Alarm bells have been ringing about fast fashion’s evils: its toxicity and exploitativeness. These aren’t new problems. What is new is their scale. Textile and garment work have been dangerous to laborers since industrialization, but three of the four deadliest garment factory disasters in history occurred during the 2010s. Textile making has been damaging the environment for centuries, but today the industry produces a full fifth of global wastewater, and emits one tenth of global carbon emissions.  

The environmental damage is hard to wrap one’s head around, as is the fact that we’re so blind to garment factory fires now that the work has been outsourced to other places over a hundred years after a fire in Manhattan helped spark the movement for greater worker’s rights here in America. But Thanhauser goes much deeper and broader than that, diving deep into the preindustrial history of cloth making across cultures and mythology, and how the modern systems that produce it separate us from so much: 

I want to tell the story of what I found, of how we went from making fabric for ourselves as a part of our everyday work to dressing in clothes that come from a complex, inscrutable system that has divorced us from the creative act, from our land, from our rights as consumers and workers.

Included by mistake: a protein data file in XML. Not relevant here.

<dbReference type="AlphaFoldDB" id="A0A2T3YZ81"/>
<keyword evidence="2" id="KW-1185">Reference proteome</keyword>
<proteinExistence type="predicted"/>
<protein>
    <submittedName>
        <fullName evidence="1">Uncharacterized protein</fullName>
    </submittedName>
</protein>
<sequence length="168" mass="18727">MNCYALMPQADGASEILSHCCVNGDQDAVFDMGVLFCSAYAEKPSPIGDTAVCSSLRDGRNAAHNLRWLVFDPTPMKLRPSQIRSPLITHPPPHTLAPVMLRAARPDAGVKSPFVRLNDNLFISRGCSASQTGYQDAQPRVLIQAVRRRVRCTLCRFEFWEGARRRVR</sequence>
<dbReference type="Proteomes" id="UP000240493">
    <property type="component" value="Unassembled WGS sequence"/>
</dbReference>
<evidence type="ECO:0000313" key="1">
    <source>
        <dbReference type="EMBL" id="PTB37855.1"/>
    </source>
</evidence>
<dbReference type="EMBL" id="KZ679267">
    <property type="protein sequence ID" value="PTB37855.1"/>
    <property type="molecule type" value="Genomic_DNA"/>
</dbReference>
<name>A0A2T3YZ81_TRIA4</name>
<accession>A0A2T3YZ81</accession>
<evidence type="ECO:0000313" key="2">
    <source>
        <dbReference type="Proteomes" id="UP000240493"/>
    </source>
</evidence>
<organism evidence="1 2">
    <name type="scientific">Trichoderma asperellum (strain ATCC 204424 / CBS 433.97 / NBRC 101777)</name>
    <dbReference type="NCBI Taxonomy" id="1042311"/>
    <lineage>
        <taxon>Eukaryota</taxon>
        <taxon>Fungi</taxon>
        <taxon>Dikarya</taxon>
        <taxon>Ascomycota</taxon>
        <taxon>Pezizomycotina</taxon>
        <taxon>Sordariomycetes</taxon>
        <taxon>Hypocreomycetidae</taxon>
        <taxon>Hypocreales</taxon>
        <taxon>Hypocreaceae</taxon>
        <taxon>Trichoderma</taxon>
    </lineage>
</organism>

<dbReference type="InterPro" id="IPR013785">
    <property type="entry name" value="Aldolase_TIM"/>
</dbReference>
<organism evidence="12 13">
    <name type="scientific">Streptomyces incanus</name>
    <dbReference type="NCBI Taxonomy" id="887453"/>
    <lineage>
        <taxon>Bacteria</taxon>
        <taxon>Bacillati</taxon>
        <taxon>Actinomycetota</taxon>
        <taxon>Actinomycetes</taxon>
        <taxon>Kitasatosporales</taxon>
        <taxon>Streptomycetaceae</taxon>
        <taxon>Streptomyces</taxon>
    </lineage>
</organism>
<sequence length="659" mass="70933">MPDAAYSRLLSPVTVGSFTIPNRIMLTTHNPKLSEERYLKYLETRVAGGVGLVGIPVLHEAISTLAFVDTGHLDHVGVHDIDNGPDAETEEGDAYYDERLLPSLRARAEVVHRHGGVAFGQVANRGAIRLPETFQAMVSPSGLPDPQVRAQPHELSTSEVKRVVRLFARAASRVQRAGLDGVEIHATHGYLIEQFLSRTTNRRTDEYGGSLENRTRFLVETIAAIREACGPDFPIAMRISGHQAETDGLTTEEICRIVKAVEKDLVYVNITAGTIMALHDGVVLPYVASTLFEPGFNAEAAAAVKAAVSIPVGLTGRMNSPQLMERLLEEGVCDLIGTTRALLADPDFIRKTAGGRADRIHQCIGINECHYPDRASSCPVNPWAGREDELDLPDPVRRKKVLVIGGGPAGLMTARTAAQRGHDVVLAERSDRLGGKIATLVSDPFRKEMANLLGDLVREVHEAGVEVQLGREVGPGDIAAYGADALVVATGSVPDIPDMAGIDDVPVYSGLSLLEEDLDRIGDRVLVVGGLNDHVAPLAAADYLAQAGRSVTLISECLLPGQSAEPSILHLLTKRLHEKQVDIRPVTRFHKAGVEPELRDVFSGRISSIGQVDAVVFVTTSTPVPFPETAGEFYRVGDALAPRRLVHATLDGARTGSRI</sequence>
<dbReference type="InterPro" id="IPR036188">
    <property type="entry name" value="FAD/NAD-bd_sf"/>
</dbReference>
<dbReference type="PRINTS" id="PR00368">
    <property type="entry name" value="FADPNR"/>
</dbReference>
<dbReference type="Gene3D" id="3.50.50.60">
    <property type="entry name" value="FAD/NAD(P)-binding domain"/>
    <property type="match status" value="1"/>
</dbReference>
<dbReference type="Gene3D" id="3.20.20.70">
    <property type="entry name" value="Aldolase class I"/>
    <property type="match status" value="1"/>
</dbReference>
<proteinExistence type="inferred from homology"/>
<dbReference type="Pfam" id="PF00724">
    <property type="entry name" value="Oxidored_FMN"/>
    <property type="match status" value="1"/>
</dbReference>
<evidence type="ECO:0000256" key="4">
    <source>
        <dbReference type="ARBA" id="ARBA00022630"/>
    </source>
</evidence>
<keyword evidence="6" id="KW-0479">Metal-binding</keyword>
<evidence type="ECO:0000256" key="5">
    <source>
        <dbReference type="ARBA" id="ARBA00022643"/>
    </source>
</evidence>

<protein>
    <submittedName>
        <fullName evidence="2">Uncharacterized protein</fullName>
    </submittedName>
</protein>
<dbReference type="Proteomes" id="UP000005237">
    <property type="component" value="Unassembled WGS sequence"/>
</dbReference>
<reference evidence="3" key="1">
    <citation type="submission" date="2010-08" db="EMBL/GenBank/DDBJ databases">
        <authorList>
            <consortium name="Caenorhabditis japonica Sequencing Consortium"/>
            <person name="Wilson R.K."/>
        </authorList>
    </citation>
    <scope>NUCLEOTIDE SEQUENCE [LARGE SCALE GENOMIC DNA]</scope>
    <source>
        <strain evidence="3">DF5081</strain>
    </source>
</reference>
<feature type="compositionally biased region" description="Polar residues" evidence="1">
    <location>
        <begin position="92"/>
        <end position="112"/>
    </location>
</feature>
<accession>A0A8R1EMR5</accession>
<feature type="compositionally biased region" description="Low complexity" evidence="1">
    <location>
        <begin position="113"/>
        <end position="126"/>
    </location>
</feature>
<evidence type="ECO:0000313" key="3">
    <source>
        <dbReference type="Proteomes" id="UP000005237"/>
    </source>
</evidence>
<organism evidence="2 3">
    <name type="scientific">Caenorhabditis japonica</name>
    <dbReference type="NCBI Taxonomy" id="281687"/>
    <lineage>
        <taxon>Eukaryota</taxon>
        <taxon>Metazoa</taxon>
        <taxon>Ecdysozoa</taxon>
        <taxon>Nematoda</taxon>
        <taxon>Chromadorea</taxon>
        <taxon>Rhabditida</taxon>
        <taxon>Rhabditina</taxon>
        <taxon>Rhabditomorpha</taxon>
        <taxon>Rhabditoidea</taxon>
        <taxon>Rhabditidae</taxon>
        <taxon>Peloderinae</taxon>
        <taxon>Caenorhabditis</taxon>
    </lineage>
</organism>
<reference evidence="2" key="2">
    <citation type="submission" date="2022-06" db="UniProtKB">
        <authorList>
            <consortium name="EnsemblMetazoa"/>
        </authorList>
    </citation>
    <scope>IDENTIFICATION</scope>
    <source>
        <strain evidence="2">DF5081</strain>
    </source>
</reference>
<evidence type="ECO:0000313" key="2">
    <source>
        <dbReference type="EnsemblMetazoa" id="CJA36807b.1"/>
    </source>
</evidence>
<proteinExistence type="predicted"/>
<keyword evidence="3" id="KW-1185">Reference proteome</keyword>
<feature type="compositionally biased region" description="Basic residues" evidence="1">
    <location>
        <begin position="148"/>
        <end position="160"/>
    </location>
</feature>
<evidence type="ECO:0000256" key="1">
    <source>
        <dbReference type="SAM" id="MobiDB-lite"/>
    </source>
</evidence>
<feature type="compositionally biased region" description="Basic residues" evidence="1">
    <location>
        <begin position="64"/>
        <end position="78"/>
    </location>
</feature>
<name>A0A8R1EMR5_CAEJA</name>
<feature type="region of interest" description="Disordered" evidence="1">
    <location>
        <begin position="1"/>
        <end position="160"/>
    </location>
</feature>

What Thanhauser envisions to address the problem is something akin to the movement to find alternatives to the industrial food system. That system obviously exists, but so does a movement based on more sustainable agriculture and healthier foods, creating a more sustainable and healthier economic model in the process. Reading Worn, you understand that wearing clothes, like eating, is also an agricultural act, one that has been industrialized with economic and human impacts. And she teaches us to see the industrial and economic system that produces the things that cling most intimately to us. As she sees it: 

To read objects carefully and accurately is to read the world itself: its systems and its systems-level failures. 

Near the end of the book, Thanhauser tells the story of how she trained to be a tailor herself before becoming a writer. And while I’ve never seen the clothes she made, I think she has found the right occupation. I can’t imagine a greater creation than the one she has produced with the words she weaves together in this book. It is masterful and enlightening. 

About The Author

Dylan Schleicher has been a part of Porchlight since 2003. After beginning in shipping and receiving, he moved through customer service (with some accounting on the side) before entering into his current, highly elliptical orbit of duties overseeing the editorial and creative aspects of the company. Outside of work, you’ll find him volunteering or hanging out at his kids’ school, catching the weekly summer concert at the Washington Park Bandshell, or strolling through one of the many other parks or greenspaces around his home in Milwaukee (most likely in his garden). He lives with his wife and two children in the Washington Heights neighborhood on Milwaukee's West Side.